Jimdo’s take: First of all, I laughed the loudest at this. She perfectly describes how you can over-design your site. Chelsea says we need to bring web design back to basics, and we agree.


While we encourage you to personalize your site, it’s important to remember that most people are coming to your website with a purpose and don’t want to have to jump through a lot of hoops. The best websites have a simple and bold navigation on the top of their homepage featuring the most important pages on their website. Don’t overwhelm people with too many options.


4. Music playing automatically when you visit a website.

Chelsea has a hysterical take on what it is like to visit a website that automatically starts playing music. As she explains, she doesn’t want to visit a website and feel like she’s in Miami, she just wants to know if your restaurant serves ceviche.


Jimdo’s take: Chelsea strikes again. We agree, people should not be surprised by unwanted music when they visit your site. It’s okay to feature videos—in fact, we recommend that you do. The more interactive content on your page, the more time people will spend on your website. But don’t push it on people or include media where it is not needed. Most people leave a website after fifty-nine seconds. Don’t give them a reason to leave by scaring them off with unexpected music.


Bonus Chelsea Peretti social media advice: Show off what you do best.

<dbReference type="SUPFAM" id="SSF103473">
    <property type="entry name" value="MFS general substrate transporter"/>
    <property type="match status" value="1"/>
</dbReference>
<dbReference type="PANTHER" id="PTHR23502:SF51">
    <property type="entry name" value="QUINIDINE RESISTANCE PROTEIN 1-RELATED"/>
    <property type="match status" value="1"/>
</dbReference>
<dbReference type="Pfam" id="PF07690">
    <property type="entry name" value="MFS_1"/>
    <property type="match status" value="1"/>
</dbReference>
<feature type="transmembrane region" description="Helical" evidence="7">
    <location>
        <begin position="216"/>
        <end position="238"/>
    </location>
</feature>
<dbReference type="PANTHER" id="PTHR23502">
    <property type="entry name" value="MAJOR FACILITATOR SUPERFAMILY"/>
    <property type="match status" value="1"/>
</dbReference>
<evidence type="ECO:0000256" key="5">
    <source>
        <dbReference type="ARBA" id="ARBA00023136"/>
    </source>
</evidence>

One last thing Chelsea suggests in her podcast is encouraging restaurants and chefs to post their food on Instagram. She points out, that like watching a cooking show, seeing visuals makes you want the food so much more. In fact, someone may see your delicious food on Instagram and be inclined to drive to your restaurant right then and there. Now that’s effective marketing.


This strategy is not limited to restaurants, it can applied to any business. Think about the best thing your business has to offer and choose a medium that best showcases that offering. If you’re a party planner, you might want to post party theme ideas to Pinterest. If you’re a masseuse, consider sharing relaxation tips to Twitter. Whatever your business may be, you can leverage a social media platform to share your expertise and help grow your business.


I loved Chelsea’s biggest website pet peeves, but I was also impressed by her natural instincts for building an effective website. Now it’s your turn. What are your biggest website pet peeves? Or do you disagree with any of the recommendations above and have an example of how it can be used well? Share with us below in the comments section.


Listen to Chelsea’s podcast discussing website pet peeves. [Heads-up, there is some explicit language used in this and other podcasts.]



Melissa Myers

Content Marketing and PR at Jimdo


Melissa joined Jimdo in August 2014 to support social media, public relations, and the blog. She has experience in marketing ranging from event management to content marketing. When Melissa isn’t drafting a blog post, you can find her watching stand-up comedy, attending a concert, or rooting for the Oregon Ducks.